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NFF urges swift action on the back of Red Tape report

28 March 2017

The National Farmers’ Federation (NFF) has welcomed the release of the Productivity Commission’s final report into Regulation of Agriculture, saying it should act as a wake up call on the issue of red tape.

NFF President Fiona Simson said that while the NFF doesn’t support all the ideas put forward, the Report clearly highlights the regulatory burden on Australian farm businesses.

“The message in the report is clear: the regulations our farmers are subject to are vast, complex and amount to a substantial burden,” Ms Simson said.

“The Report contains sensible findings on native vegetation laws – which the Productivity Commission says are complex, cumbersome and leave farmers bearing a disproportionate share of the financial burden for biodiversity conservation.”

The Commission rightly points to approval of agricultural chemicals, and regulation of heavy vehicles as additional areas for improvement.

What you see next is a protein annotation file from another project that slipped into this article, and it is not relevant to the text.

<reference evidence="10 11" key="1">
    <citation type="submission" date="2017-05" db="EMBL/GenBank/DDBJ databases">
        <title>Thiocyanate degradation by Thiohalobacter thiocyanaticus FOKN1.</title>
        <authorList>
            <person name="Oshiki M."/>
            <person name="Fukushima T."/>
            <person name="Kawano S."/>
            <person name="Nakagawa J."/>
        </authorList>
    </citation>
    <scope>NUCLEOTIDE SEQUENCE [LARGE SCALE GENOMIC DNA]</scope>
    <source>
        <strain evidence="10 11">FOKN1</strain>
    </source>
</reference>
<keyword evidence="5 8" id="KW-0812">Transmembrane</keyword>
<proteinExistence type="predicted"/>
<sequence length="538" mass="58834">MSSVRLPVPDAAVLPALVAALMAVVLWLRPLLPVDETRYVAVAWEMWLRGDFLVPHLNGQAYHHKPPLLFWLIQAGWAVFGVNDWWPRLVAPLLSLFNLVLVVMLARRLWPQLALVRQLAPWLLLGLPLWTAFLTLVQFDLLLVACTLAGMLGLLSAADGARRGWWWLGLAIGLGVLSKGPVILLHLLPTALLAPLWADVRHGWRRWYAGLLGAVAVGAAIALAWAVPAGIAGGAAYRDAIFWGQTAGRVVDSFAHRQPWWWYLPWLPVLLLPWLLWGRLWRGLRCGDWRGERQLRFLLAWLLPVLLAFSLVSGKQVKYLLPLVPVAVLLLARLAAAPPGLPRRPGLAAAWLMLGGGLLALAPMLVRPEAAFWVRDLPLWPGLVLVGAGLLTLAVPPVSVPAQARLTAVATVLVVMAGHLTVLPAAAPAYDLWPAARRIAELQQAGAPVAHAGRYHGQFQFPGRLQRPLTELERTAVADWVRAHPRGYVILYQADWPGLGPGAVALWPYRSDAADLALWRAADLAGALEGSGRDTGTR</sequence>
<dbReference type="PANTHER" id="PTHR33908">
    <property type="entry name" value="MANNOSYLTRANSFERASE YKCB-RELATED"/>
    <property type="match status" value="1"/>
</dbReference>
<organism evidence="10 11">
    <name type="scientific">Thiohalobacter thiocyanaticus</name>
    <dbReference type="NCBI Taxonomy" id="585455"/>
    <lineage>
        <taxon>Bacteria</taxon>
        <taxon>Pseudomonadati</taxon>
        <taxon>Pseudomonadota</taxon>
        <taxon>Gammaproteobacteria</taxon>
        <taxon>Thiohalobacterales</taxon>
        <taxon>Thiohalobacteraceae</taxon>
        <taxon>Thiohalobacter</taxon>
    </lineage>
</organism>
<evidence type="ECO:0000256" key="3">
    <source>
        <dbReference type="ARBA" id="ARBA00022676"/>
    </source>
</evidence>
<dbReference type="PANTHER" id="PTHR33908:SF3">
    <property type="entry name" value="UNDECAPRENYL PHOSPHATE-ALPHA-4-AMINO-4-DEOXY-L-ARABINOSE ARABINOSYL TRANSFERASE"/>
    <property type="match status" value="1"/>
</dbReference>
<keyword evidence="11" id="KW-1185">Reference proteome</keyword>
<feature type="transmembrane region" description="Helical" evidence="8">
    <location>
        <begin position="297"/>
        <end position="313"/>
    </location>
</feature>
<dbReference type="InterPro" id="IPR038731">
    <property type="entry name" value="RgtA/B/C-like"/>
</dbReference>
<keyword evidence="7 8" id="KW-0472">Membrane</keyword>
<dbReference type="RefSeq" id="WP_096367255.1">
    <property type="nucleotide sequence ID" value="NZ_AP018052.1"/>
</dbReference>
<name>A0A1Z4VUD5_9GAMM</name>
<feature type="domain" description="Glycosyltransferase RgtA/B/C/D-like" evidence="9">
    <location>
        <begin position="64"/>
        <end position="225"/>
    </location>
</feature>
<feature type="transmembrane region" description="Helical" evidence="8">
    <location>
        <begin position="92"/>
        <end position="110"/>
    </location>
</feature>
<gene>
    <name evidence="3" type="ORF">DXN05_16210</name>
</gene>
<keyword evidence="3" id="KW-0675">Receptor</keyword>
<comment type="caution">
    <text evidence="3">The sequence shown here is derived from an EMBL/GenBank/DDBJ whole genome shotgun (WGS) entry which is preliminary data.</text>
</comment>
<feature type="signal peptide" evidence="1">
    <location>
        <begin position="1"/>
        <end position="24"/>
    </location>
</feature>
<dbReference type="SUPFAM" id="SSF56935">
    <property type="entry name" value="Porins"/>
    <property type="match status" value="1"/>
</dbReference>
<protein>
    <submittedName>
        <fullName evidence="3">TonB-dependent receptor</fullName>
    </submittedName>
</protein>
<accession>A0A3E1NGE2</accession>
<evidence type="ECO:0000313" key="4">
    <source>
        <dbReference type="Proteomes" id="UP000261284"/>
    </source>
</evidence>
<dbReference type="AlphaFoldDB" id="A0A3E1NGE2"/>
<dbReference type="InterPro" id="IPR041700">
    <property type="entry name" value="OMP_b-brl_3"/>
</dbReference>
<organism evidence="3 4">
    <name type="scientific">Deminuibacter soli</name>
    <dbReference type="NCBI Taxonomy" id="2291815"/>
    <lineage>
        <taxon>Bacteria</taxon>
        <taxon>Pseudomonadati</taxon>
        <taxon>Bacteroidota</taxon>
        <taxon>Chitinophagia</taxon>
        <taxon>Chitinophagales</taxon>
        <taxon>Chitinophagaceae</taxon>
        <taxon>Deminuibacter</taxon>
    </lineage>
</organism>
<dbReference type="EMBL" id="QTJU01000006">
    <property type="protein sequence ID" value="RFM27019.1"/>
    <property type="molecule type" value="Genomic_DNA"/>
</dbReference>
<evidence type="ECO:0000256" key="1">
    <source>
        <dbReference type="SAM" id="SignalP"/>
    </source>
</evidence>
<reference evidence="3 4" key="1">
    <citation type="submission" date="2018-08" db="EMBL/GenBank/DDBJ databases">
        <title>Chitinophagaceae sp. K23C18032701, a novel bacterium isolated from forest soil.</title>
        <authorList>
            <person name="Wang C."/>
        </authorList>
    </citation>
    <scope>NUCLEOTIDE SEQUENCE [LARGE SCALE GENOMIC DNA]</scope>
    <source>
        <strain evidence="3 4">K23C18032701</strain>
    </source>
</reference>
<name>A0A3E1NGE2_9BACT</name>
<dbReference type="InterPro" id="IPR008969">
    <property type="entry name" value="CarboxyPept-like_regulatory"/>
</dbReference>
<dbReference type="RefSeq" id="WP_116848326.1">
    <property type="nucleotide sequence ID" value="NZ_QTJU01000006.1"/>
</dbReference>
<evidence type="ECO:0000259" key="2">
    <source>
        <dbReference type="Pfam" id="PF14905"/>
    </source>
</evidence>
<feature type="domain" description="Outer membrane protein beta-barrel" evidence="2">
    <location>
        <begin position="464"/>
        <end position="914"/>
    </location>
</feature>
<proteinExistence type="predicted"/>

“Taking a more evidence-, and risk-based approach to regulating agricultural chemicals and heavy vehicles would greatly improve the business environment for Australian farmers,” Ms Simson said.

“The specific recommendation to make better use of international data in the approval process for farm chemicals is a concept the NFF has supported for some time.

“We now have clear recommendations to cut this sort of red tape and governments need to sit up and take note.”

The NFF says the Commission overreaches in some areas of the Report which is a concern.

“Suggestions to restructure marketing arrangements in the sugar and rice industries are major reforms with significant consequences for growers of those commodities. Government should think and consult carefully before responding to this element of the report."

Animal welfare was also a strong focus of the report, which recommends the introduction of an ‘Australian Commission for Animal Welfare’.

“While the industry agrees with the need for strong leadership on animal welfare, and improved consistency in regulatory processes, we do not believe that another layer of bureaucracy is the solution.

“It appears as if the Commission has simply accepted the animal welfare lobby’s thesis and adopted it as a solution, which is a concern,” Ms Simson concluded.

The NFF will be working closely with Government to inform its response to the Commission’s Final Report.

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